A Letter to Students: Love Theory (Round 1)
[The following is a slightly modified letter I sent to one of my classes this semester at USD. The names of students have been removed and replaced with pseudonyms. I have added and edited a few sentences. In many ways, this letter was as much "for me" as it was "for them": a way to synthesize a good deal of theoretical and philosophical writing around a series of problems that may or may not be directly posed in the texts themselves. My work is less interested in what love is than I am in interesting problems that emerge in the ways people talk, write, feel, or think about love . . .] Reading Assignment (February 4th, 2016):
- selections from Roland Barthes's A Lover's Discourse (1977, trans. 1978)
- Michael Hardt's Cultural Anthropology essay, "For Love or Money" (2011)
- Luce Irigaray's "Introducing: Love Between Us" from I Love to You: Sketch for a Felicity Within History (1990, 1996)
- Martha C. Nussbaum's "Love's Knowledge" and "Love and the Individual" from Love's Knowledge: Essays on Philosophy and Literature (1990)
- Eve Kosofsky Sedgwick's introduction to Touching Feeling: Affect, Pedagogy, Performativity (2003); fourth chapter from A Dialogue on Love (1999)
- Robert C. Solomon's "What Is Love: The Loveworld" and "Beyond Sex and Gender" from Love: Emotion, Myth, and Metaphor (1990)
Dear love theorists,
As challenging as it may have been to wrap our minds around all six of our theorists last week, I hope each of you came away from Thursday’s seminar (or at least from your own private engagements with the reading) with a good sense of one or two problems that we might bring to our novels this semester. To help you recall and potentially flesh out these problems, I thought I’d review some of the transversal lines of inquiry we drew among Barthes, Hardt, Irigaray, Nussbaum, Sedgwick, and Solomon.
I. Universal Theory of Love?
It was Edith, I believe, who initially posed the question of whether or not Solomon (or really any of the theorists) intend to develop a universal theory of love that would apply across cultures and across periods. We might also pose the question, Can there be a universal theory of love? Or does the fact that we immediately distinguish filial from romantic from [x kind of love] make such a theory impossible? Is love something one can discover or study scientifically or methodically (like, say, an ecosystem or differential equations), or is it so culturally and/or individually specific that the student of love is almost always studying something that self-differentiates?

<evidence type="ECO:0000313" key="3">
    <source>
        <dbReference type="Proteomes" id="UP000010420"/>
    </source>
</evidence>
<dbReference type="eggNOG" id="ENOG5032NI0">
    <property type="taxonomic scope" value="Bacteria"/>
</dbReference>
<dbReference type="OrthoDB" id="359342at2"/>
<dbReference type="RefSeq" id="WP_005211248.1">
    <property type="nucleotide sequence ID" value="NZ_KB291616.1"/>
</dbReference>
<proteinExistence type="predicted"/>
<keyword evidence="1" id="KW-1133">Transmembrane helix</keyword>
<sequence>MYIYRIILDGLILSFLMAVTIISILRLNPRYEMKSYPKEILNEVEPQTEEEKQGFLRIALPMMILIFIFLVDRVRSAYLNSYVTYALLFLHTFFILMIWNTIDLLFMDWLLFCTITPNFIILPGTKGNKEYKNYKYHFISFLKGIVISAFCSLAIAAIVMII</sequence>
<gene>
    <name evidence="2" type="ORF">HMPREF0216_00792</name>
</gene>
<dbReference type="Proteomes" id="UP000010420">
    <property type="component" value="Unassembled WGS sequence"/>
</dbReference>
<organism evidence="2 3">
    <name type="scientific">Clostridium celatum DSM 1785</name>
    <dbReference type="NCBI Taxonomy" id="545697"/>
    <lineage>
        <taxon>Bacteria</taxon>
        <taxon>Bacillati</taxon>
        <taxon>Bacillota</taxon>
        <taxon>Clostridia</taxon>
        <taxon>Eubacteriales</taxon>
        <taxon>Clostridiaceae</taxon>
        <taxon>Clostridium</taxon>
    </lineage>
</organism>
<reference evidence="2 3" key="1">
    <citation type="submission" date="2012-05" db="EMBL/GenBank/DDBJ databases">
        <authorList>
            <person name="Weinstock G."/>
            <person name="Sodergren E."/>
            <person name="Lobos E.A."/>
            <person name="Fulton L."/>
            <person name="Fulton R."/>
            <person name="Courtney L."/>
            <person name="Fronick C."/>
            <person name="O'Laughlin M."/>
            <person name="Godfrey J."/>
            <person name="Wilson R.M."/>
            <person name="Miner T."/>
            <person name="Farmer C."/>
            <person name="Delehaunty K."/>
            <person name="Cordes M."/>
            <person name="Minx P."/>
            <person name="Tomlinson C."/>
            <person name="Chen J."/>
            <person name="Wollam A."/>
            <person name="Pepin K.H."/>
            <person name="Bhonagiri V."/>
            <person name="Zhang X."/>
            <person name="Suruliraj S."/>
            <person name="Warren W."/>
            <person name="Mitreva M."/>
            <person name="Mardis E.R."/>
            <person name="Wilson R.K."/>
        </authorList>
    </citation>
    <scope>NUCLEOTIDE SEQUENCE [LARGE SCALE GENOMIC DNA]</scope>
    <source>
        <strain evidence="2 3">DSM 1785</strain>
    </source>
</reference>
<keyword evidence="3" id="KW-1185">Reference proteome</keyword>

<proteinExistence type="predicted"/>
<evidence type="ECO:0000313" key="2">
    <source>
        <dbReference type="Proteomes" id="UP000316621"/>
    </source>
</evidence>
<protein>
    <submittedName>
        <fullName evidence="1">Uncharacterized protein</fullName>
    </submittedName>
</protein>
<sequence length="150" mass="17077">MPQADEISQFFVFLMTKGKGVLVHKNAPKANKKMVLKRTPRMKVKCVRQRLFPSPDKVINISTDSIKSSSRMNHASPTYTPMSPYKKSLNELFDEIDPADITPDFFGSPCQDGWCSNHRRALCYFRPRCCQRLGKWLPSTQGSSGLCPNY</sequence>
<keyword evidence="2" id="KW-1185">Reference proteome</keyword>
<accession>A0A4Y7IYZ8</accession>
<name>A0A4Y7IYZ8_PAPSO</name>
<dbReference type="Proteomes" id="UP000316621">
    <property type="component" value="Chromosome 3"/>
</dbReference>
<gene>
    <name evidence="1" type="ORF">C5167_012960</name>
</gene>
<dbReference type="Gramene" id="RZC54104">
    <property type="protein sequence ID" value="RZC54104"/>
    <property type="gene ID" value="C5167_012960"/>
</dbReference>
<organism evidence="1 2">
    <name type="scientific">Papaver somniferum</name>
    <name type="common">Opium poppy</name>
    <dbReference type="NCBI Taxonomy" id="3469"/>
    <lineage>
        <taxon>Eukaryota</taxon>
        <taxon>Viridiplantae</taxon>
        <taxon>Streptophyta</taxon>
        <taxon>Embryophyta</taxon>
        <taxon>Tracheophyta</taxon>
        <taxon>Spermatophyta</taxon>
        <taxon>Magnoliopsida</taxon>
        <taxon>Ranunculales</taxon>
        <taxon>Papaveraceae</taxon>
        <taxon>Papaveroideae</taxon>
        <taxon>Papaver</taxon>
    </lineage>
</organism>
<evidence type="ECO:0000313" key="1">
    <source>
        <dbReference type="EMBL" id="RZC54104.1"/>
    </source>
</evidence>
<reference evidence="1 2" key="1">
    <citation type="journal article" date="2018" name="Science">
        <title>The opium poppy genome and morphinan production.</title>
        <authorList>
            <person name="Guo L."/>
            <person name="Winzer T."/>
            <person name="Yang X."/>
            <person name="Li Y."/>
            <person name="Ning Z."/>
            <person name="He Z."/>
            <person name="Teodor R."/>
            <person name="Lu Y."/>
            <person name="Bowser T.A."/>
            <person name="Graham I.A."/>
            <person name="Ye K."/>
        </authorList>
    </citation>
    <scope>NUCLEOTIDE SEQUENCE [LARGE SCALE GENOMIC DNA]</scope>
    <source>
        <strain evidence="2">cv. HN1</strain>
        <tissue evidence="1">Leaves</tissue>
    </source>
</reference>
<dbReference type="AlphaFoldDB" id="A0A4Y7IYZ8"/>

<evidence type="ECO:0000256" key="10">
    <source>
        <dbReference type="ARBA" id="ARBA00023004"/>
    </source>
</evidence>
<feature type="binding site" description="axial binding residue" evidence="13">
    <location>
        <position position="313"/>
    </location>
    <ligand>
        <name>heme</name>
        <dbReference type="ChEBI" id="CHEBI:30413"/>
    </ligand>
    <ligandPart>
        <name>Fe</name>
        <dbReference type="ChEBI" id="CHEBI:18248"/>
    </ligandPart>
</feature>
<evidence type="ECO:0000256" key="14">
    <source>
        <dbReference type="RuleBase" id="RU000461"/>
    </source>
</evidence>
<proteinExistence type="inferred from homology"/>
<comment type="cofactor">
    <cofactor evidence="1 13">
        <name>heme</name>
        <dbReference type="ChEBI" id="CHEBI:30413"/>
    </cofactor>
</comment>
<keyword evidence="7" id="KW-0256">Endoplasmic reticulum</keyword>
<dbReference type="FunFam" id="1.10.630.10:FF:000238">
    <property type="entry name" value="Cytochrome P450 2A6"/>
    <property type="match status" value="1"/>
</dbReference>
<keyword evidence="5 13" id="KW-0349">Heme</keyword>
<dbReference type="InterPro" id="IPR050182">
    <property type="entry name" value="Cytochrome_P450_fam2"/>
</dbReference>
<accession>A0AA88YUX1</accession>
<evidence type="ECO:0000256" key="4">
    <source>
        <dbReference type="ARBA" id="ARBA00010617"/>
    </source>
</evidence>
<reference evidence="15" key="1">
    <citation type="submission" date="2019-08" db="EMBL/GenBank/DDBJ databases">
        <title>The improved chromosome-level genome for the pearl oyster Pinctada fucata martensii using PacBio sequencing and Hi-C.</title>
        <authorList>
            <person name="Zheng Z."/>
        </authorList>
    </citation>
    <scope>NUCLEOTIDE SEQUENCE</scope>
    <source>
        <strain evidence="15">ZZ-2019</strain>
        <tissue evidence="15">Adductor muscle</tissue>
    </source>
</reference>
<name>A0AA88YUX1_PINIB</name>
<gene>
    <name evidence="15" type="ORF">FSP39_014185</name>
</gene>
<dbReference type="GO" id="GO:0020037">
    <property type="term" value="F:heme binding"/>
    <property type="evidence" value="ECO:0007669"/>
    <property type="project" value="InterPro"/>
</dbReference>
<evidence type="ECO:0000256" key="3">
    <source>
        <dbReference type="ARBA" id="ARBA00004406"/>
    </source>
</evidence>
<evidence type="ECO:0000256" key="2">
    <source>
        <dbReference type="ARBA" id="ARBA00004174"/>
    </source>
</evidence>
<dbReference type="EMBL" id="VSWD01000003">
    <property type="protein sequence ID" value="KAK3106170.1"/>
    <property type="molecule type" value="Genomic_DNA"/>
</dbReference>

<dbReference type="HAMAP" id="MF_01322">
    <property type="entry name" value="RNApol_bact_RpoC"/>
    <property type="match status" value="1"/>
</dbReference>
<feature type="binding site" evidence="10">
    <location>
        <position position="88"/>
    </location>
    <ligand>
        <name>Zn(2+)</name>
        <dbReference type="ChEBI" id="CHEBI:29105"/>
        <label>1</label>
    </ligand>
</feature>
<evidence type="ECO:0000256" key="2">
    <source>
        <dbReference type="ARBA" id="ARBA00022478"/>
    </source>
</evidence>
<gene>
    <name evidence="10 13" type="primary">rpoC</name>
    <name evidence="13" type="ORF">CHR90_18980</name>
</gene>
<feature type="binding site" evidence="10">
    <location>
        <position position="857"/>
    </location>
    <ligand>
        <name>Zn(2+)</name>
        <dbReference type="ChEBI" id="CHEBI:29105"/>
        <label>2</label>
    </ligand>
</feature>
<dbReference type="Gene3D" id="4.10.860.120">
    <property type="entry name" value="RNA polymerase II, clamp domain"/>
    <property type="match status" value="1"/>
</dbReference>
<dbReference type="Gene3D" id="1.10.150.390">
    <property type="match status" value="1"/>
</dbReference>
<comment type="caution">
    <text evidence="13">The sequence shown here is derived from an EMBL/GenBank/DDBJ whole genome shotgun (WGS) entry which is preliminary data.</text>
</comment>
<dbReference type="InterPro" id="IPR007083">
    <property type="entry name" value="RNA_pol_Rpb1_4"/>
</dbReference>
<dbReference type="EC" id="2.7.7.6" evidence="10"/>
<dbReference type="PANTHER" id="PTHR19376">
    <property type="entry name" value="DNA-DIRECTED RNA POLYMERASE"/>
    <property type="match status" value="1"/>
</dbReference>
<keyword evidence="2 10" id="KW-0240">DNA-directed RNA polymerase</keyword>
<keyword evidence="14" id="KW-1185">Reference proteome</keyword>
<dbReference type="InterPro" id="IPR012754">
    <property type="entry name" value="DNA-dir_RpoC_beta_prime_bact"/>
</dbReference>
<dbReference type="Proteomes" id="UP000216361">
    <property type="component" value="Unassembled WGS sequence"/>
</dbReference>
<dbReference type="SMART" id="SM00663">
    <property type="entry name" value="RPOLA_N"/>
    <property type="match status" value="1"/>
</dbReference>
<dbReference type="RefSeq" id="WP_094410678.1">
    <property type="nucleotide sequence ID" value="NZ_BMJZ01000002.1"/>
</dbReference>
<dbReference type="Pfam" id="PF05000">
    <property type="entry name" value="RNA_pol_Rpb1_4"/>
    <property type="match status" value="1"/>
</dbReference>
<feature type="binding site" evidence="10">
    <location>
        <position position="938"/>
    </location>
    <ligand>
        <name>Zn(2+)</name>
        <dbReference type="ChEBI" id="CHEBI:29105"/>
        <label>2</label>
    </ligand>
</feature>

Solomon, for instance, is skeptical of the existence of “human nature” (47), yet he does seem to think he can answer the question, “What is love?” Or at least say definitive things about it: “And love is much more than a ‘feeling’” (125); “To be in love is to be looked at, not just to look” (131). But is it? Is love always more than a feeling? Is being in love always to be looked at? If so, on what scale? Is it this way for everyone across every culture? Just here in the West where individualism is so highly valued (as Solomon likes to point out regularly)? Are Solomon’s claims only approximations? Only occasionally true? Ever true?
What do the other treatments of love we’ve read suggest about the universal or general applicability of their insights or interventions into how we think or feel love?
II. Inside or Outside?
Regardless of what love is or how applicable these treatments of love might be, we might also pose the question of the proper critical position from which to develop a theory of love. Should one speak from inside or outside the experience of love? Solomon writes, “Love can be understood only ‘from the inside,’ as a language can be understood only by someone who speaks it, as a world can be known only by someone who has—even if vicariously—lived it” (126). Yet there is something rather arm’s-length about Solomon’s analysis, no? His text might very well build up the prototype (or archetype?) of a “loveworld” and place us inside of it, but he does not really place us inside the individual experience of love (which is what usually leads to misunderstandings, he thinks).
But what about Barthes? Consider his note early in A Lover’s Discourse: “[This book chooses] a ‘dramatic’ method which renounces examples and rests on the single action of a primary language (no metalanguage). The description of the lover’s discourse has been replaced by its simulation, and to that discourse has been restored its fundamental person, the I, in order to stage an utterance, not an analysis” (3). No metalanguage. No analysis. No description. A primary language. A staging of the lover. A simulation of love.
And what about Nussbaum? Might one say that “Love’s Knowledge” takes an intellectual distance? Even if it argues that the lover gains knowledge (indeed, makes the thing of which it has knowledge) cataleptically? Is this what it argues? And what of the second essay, “Love and the Individual”? As Vanessa noted, it seems that Nussbaum paradoxically draws nearer the experience of love here, even as the speaking voice of the essay becomes (fictionally) distinguished (and twice removed) from her.
And Sedgwick? While many of you may have struggled with this reading, I think of the end of the Introduction of Touching Feeling where she compares her relationship with her writing (and the authors she reads and the things she wishes to say about them) with Judith Scott’s relationship with her art. Meditate on this: